There is a new virus on the block and it has everyone talking. That's how it goes. When something new happens, it is big news. But when it keeps happening, we move on and start talking about something else. For instance, we all know that crimes happen all across the country every single day. But we don't hear about the vast majority of them. Nor would we want to. It would get exhausting. The same things are true with mosquito viruses. People get horribly sick and even die, from mosquito-borne diseases each year. But it happens so frequently, it is no longer reported. So, I guess we should thank Zika for getting people to talk about how dangerous mosquitoes can be, again.
In the war against mosquitoes, we are actually winning. Do you know that mosquitoes are directly connected to over 3 million deaths worldwide every year? But we have considerably fewer deaths in the United States. This is due to several reasons: high standard of sanitation, an effective and accessible health care system, widespread mosquito abatement, and more. When compared to the countries around us, there is a stark contrast in the impact mosquitoes have. But that can change.
The Zika virus hit Brazil in 2015. In only one year it has affected millions of people. That is a staggering statistic. This is a virus that can spread quickly. But here in the United States, it has not spread to local mosquito populations yet. All current cases of Zika virus are travel related. Unfortunately, this is not the case for other viruses, such as encephalitis, that travels from animals to mosquitoes and back again. Viruses like West Nile, dengue, yellow fever, eastern equine encephalitis, St. Louis encephalitis, Western equine encephalitis, and LaCrosse encephalitis, are here to stay. All of these viruses use animals and mosquitoes to incubate into an infectious disease, and all of these are characterized by a swelling of the brain. These can be very uncomfortable viruses to contract, and many of them produce joint pain, body aches, flu-like symptoms, and can lead to death.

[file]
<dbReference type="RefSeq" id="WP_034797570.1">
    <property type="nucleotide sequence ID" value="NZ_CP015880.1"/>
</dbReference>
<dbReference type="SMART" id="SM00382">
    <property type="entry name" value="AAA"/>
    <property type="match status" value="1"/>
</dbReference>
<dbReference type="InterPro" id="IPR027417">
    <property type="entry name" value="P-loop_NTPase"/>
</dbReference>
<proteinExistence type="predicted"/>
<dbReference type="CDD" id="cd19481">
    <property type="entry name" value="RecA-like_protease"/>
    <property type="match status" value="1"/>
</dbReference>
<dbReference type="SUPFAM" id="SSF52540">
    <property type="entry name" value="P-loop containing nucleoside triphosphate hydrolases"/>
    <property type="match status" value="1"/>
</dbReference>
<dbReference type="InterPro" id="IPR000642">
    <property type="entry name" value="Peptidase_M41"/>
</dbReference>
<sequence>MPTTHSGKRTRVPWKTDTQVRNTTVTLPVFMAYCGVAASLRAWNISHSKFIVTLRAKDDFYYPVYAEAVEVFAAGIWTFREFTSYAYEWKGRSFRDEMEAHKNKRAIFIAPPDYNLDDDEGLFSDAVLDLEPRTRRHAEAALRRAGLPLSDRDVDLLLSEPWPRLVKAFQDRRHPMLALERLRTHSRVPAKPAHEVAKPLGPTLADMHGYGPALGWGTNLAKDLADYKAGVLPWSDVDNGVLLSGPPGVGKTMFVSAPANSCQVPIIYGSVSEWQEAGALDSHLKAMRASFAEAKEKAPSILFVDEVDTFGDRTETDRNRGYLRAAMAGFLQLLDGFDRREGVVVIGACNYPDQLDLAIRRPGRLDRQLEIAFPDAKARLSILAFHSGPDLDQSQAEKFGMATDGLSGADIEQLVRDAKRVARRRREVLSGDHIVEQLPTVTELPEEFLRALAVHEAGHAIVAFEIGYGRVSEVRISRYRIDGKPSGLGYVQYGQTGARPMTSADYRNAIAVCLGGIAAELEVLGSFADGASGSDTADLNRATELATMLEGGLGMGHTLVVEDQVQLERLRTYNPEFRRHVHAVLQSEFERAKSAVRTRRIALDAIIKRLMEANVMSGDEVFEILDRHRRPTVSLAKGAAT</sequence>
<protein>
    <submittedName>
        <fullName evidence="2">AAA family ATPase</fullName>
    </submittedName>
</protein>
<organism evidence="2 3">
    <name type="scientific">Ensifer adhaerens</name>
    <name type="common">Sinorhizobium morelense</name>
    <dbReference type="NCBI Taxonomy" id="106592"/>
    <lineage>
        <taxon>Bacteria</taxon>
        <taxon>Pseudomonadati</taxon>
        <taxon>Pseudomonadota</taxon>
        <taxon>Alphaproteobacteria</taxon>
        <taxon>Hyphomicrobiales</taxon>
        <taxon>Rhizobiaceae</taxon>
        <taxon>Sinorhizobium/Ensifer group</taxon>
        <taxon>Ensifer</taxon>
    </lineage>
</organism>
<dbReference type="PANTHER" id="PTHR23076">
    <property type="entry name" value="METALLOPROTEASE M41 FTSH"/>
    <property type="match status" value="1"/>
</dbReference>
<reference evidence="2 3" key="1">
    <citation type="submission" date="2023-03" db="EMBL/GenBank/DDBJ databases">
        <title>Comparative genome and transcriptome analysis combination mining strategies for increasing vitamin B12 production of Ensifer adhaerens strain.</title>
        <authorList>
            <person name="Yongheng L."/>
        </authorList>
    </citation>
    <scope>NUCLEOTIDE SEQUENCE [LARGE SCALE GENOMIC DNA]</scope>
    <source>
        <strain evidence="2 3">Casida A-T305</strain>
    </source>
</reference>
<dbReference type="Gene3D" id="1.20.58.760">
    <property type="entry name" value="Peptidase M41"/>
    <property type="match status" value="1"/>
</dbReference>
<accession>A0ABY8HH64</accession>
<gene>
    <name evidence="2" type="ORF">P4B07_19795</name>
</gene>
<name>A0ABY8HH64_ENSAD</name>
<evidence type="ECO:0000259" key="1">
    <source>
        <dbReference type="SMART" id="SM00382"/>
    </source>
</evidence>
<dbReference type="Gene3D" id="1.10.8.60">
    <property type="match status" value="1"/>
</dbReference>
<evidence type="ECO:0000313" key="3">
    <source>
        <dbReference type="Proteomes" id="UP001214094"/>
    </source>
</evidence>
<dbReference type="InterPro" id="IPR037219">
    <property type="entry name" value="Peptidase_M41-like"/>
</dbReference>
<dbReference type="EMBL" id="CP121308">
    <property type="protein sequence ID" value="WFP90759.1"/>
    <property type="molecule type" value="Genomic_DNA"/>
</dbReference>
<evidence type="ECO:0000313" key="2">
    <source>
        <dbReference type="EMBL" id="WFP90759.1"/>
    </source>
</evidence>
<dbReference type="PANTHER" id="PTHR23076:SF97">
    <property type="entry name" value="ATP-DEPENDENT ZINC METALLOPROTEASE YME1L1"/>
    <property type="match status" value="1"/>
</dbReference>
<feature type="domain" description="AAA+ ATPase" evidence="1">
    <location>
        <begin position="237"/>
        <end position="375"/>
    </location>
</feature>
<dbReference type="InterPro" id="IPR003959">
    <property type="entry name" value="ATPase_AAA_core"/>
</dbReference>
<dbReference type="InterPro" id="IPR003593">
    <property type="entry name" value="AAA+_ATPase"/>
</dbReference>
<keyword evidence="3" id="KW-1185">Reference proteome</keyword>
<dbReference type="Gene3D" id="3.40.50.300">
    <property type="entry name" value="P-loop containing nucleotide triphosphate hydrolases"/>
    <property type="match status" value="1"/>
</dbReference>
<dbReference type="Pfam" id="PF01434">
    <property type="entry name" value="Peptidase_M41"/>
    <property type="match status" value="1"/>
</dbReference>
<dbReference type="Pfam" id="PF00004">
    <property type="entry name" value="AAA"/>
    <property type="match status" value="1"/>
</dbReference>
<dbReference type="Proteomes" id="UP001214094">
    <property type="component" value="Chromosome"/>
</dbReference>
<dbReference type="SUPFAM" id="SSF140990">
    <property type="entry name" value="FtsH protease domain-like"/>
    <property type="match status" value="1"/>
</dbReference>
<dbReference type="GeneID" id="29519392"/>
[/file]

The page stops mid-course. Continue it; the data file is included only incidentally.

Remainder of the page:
So it is a good idea that Zika has everyone talking. This virus isn't spreading locally yet. But since it has everyone talking, it has renewed the resolve of many municipalities, businesses, and homeowners to get mosquito services, which naturally work to prevent the spread of all infectious diseases that use mosquitoes as a vector.
If you would like to be part of the solution that is protecting our families from all of the many mosquito diseases that are currently spread in local mosquito populations, and help to reduce the threat of an outbreak of Zika, malaria, and other non-local viruses, reach out to us today and start the conversation.